Everyone knows, or at least has a good idea of what is meant by, colours like black, scarlet, blue, grass green, but some of the names given to colours in the Early Modern period are less obvious, isabella, carnation and aurora for example. This blog gives definitions for some of those colours that are not obvious and were listed in clothing accounts or inventories for Henry VIII, 1547(Hayward, 2007), Elizabeth I, 1601 (Arnold, 1988), the 3rd Earl of Dorset, 1617 (MacTaggart, 1980), Charles I, 1633-5 (Strong, 1980).

Ash – greyish pink (Lawson, 2007)

Aurora - a yellow with light red tones. This is a colour where the meaning has changed over time. The OED has no reference earlier than 1791, by which time it is moving far more into orange. (Lowengard, 2006)

Bezoar - probably a soft beige (Arnold, 1988)

Brazil - red. The dye was originally from an East Indian tree and well predates the discovery of South America, being referred to as early as Chaucer (OED).

Carnation – “a kind of colour resembling raw flesh” (Phillips, 1663)

Colour de roi - “Was in old time purple; but now is the bright tawnie” (Cotgrave, 1611)

Hair – Markham (1631 (1986)) describes dying a bright hair colour using alum, lye and chimney soot. Cooper (1815) says soot is of use in dying “drabs, olives and browns”

Isabella - greyish yellow; light buff (OED)

Lusty gallant –light red (Slive, 1961)

Maidensblush – pink (OED)

Minume – dark brownish grey or dun colour (Phillips, 1663)

Murrey – a deep maroon (Slive, 1961)

Parricito - in margin described as greenish (Strong, 1980)

Plunket – lead coloured or greyish blue (OED)

Popinjay – blue green (Hayward, 2007)

Russet – both a cloth and a colour. “If you will mingle a litle portion of white with a good quantitie of redde, you may make thereof a Russet, or a sadde Browne, at your discretion.” (1573)

Stammell – scarlet (Slive, 1961)

Tawny -brown with a preponderance of yellow or orange (OED)

Turkey – “is a blue, but others will have it red.” (Peacham, 1634)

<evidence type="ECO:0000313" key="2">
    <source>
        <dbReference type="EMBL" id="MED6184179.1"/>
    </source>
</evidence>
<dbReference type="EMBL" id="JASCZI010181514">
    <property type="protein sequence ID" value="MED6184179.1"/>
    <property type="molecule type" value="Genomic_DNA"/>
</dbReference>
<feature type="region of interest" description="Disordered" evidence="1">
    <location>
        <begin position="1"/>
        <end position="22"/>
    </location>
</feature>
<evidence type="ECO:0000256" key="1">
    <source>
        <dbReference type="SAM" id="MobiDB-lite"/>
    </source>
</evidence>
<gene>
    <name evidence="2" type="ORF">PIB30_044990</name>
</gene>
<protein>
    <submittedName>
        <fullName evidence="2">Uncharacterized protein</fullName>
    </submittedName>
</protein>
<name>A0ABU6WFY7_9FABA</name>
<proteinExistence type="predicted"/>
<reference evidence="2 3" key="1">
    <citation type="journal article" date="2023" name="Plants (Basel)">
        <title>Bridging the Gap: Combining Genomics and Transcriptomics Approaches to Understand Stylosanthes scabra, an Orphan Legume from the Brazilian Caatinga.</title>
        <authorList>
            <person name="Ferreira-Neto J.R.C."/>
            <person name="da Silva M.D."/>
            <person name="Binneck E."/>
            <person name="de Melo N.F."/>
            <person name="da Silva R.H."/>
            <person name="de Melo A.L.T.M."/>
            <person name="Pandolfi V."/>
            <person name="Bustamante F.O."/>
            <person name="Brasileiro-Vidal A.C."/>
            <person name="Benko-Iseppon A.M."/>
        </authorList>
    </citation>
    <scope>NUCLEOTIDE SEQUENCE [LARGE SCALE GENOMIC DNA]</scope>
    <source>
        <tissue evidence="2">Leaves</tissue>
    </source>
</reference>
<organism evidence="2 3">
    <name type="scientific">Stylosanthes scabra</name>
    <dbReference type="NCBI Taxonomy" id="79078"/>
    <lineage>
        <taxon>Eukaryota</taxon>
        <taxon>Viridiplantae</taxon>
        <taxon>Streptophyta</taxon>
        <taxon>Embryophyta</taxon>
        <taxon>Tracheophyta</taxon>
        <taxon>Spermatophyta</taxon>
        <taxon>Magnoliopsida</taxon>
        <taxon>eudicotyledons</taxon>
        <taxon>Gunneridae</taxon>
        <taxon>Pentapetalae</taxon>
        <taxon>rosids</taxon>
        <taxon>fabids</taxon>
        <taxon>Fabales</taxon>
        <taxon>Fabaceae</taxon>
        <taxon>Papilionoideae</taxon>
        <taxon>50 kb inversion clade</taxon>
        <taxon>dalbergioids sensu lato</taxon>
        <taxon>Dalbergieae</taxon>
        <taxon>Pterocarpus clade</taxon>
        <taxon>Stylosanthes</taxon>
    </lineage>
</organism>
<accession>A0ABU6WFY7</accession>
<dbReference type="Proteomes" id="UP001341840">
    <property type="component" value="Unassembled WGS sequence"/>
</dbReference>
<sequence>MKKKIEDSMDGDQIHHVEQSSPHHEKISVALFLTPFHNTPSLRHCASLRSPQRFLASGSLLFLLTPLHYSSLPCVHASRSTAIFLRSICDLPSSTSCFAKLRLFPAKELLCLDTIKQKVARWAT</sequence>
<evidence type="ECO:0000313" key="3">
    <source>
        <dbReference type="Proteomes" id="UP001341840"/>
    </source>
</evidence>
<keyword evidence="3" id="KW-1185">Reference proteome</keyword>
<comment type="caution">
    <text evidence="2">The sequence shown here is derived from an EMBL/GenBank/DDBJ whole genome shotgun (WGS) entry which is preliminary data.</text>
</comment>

Watchet – light greenish blue. There are references from “of a watcheth or pale blewe colour” (1578) to “of a watchet or greenish colour” (1635) (OED)

1573. A very proper treatise, wherein is briefly sett forthe the art of limming. London : s.n., 1573.

Arnold, Janet. 1988. Queen Elizabeth's Wardrobe Unlock'd. Leeds : Maney, 1988.

Cooper, Thomas. 1815. A practical treatise on dyeing . Philadelphia : Dobson, 1815.

Cotgrave, Randle. 1611. A Dictionarie of the French and English tongues . London : Islip, 1611.

Hayward, Maria. 2007. Dress at the Court of King Henry VIII. Leeds : Maney, 2007.

Lawson, Jane. 2007. Rainbow for a reign: colours of a queen's wardrobe. Costume. 2007, Vol. 41.

Lowengard, Sarah. 2006. The Creation of Color in Eighteenth-Century Europe. s.l. : Columbia University Press, 2006.

MacTaggart, Peter and Ann. 1980. The Rich Wearing Apparel of Richard, 3rd Earl of Dorset. Costume. 1980, Vol. 14.

Markham, Gervase. 1631 (1986). The English housewife. Montreal : McGill-Queens U.P., 1631 (1986).

OED - Oxford English Dictionary Third edition, March 2002; online version December 2011.

Peacham, Henry. 1634. The compleat gentleman. London : s.n., 1634.

Phillips, Edward. 1663. The new world of English words: or A general dictionary . London : Brooks, 1663.

Slive, Seymour. 1961. Henry Hexham's "Of colours": a note on a seventeenth century list of colours. Burlington Magazine. 1961, Vol. 103, 702.

Strong, Roy. 1980. Charles I's clothes for the years 1633-35. Costume. 1980, Vol. 14.